heat-island

heat-island

n
(Physical Geography) meteorol the mass of air over a large city, characteristically having a slightly higher average temperature than that of the surrounding air
Mentioned in ?
References in periodicals archive ?
Every city has hundreds of acres of flat, black tar roofs, creating a heat-island effect, which causes urban areas to get hotter than rural landscapes.
Light-coloured roofing and outdoor surfaces, reducing the heat-island effect by reflecting sunlight and heat.
Legendary climatologist Arthur Rosenfeld recently told the website SolveClimate that painting roofs white in cities could help reduce the urban heat-island effect.
Some merits to the buildings covered with moss are: alleviation of urban heat-island phenomena, cost reduction in air conditioning due to the heat shielding effects of the moss and its ability to absorb carbon dioxide, and prevention of concrete degradation by shielding it from ultra-violet and infrared rays.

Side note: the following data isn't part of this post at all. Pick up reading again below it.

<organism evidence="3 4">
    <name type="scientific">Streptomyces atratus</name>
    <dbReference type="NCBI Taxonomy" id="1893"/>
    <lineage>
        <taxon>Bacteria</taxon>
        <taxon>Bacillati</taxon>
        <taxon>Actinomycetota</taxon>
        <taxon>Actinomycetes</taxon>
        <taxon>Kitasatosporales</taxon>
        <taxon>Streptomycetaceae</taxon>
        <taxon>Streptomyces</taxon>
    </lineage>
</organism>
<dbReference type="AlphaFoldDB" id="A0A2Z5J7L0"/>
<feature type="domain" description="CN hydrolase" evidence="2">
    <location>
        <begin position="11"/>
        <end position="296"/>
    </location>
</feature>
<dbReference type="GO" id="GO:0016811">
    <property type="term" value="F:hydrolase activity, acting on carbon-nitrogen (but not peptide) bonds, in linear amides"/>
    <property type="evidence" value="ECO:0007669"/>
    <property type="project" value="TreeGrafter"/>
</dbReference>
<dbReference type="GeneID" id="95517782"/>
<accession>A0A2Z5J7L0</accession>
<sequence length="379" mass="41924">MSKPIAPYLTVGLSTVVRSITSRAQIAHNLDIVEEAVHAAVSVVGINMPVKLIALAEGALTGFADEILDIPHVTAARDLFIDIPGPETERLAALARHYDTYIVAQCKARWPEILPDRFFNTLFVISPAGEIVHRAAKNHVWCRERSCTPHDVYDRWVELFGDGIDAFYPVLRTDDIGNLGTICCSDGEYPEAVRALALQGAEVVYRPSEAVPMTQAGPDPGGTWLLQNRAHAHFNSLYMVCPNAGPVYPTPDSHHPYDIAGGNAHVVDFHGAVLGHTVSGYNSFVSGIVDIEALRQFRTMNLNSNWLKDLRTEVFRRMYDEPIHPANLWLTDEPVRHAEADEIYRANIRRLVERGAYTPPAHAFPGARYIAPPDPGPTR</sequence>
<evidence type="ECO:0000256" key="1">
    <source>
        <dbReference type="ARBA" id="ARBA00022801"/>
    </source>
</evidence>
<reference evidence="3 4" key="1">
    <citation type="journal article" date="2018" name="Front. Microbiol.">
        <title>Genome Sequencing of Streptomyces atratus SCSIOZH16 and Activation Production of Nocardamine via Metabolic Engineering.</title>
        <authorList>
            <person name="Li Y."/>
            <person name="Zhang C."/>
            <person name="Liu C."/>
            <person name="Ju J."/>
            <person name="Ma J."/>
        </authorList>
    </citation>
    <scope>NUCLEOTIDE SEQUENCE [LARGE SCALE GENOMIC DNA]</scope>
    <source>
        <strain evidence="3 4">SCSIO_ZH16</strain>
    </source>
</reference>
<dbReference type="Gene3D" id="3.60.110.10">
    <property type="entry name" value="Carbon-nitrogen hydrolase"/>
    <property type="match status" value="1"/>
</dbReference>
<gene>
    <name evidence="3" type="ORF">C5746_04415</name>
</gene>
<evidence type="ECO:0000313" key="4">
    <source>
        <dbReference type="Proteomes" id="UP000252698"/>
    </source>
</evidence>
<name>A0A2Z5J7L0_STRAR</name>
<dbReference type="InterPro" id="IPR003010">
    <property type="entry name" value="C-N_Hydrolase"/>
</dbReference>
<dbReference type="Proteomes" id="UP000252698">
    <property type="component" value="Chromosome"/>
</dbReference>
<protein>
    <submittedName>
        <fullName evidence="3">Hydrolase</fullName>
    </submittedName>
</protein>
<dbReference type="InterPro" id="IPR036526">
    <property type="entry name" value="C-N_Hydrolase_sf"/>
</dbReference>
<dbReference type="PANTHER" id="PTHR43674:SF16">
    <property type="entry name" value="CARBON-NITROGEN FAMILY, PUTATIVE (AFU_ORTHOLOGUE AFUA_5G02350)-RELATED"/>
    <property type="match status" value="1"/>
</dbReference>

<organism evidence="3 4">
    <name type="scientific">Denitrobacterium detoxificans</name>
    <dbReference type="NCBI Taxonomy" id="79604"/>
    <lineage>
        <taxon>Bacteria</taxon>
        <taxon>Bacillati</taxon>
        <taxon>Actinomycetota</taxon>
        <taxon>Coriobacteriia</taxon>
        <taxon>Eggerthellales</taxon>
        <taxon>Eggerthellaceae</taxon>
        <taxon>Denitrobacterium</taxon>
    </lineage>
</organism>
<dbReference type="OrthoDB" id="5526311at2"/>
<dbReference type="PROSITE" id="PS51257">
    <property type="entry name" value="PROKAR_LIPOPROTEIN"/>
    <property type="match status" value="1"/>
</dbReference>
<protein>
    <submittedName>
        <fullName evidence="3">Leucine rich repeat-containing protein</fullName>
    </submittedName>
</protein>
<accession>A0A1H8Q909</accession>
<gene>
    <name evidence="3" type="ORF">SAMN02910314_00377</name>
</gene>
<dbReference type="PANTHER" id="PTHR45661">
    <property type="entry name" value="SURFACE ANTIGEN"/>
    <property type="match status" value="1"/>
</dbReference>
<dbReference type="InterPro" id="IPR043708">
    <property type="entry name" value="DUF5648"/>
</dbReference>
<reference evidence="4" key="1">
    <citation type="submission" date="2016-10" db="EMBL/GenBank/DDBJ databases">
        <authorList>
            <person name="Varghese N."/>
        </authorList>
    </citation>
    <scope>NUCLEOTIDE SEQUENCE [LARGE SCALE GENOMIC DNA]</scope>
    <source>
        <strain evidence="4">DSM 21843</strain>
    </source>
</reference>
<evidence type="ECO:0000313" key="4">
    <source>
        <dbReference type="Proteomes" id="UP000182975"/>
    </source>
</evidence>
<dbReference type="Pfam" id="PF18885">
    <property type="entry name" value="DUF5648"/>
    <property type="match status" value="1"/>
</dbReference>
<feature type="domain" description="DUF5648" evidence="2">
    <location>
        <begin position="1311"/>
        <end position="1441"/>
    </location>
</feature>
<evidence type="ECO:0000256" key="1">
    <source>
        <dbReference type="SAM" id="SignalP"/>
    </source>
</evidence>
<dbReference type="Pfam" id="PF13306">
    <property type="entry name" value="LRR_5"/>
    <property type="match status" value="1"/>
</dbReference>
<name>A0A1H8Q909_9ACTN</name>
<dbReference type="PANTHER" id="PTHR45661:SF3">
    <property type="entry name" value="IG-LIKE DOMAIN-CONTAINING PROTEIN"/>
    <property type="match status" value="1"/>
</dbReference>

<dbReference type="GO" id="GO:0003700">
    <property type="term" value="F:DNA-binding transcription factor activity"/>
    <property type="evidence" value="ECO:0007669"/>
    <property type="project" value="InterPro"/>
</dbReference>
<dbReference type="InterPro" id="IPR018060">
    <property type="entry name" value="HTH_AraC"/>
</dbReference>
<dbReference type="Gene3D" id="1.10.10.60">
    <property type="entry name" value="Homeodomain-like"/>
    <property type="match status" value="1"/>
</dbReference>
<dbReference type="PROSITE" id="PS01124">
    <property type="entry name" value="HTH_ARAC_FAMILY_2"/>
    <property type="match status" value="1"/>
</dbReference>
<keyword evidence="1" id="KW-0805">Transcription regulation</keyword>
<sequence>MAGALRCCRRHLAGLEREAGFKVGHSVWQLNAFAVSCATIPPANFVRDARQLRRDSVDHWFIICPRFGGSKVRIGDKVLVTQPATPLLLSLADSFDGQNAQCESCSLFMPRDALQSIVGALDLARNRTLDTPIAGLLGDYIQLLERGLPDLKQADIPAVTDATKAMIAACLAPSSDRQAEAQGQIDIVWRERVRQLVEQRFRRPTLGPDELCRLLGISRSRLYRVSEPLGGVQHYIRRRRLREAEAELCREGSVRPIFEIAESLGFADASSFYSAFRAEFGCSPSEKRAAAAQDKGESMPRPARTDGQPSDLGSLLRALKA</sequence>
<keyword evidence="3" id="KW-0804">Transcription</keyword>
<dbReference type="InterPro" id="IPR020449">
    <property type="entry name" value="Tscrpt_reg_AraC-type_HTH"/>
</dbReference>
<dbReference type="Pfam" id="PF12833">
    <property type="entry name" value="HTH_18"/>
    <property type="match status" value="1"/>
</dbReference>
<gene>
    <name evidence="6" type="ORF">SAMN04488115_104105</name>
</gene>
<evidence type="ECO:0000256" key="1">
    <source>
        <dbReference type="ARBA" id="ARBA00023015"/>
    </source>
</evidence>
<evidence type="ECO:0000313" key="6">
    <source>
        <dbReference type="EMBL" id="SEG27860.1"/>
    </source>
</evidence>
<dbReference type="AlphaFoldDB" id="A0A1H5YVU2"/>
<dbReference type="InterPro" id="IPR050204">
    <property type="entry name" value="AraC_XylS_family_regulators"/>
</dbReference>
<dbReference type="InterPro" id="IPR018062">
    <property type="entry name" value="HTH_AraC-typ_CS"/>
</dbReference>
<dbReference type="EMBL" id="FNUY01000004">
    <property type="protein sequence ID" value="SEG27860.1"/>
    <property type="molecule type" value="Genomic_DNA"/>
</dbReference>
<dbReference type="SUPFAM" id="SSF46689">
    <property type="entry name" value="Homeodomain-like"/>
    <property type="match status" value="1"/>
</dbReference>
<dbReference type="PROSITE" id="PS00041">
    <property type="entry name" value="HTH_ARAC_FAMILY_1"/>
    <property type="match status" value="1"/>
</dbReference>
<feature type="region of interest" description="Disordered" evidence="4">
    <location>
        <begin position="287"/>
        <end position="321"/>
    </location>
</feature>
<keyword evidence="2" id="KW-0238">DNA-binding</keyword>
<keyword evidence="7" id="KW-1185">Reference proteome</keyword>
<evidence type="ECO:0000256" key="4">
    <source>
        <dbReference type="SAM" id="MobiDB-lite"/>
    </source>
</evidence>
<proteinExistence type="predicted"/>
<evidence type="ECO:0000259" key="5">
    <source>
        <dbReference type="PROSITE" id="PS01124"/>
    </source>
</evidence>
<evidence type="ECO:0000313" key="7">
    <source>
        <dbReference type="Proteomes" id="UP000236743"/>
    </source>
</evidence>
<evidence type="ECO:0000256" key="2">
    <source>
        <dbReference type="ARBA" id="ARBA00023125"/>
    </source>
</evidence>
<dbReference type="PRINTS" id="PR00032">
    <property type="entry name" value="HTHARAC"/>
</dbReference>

Kirsch Pink, which bears pink flowers between May and November, also eases the urban heat-island effect by 1.
Select a highly reflective, light-colored roof to reduce the heat-island effect.
In addition to these benefits, Greg Crawford, vice president of operations for the Steel Recycling Institure, Pittsburgh, says steel roofing is also considered "cool roofing" by LEED, meaning it reduces the heat-island effect of roofing in urban areas with its reflective effect or light colors.
Other factors contributing to this heat-island effect include heat emitted by industrial activity, gasoline combustion in the city's automobiles, and the use of utilities such as electricity and natural gas.
Melhuish and Pedder, 1998; Pinho and Manso-Orgaz, 2000) recently demonstrated that medium-sized and small urban areas may also be responsible for heat-island effects.
Even without global warming, Phoenix has been the poster child for what's known as the heat-island effect.
Garlands Starburst mineral provides 50 to 60% reflectivity, which can decrease rooftop temperatures to about 1200 F, significantly reducing urban heat-island effect and extending the working life of the roof.
Interestingly, older high-rise projects like the Sunshine 60 complex in Ikebukuro, are situated at the epicenter of a locus of flyovers, shops and a residential warren consisting of many wood, tile and mortar houses vulnerable to the damp and decay that characterizes Tokyo's heat-island summers.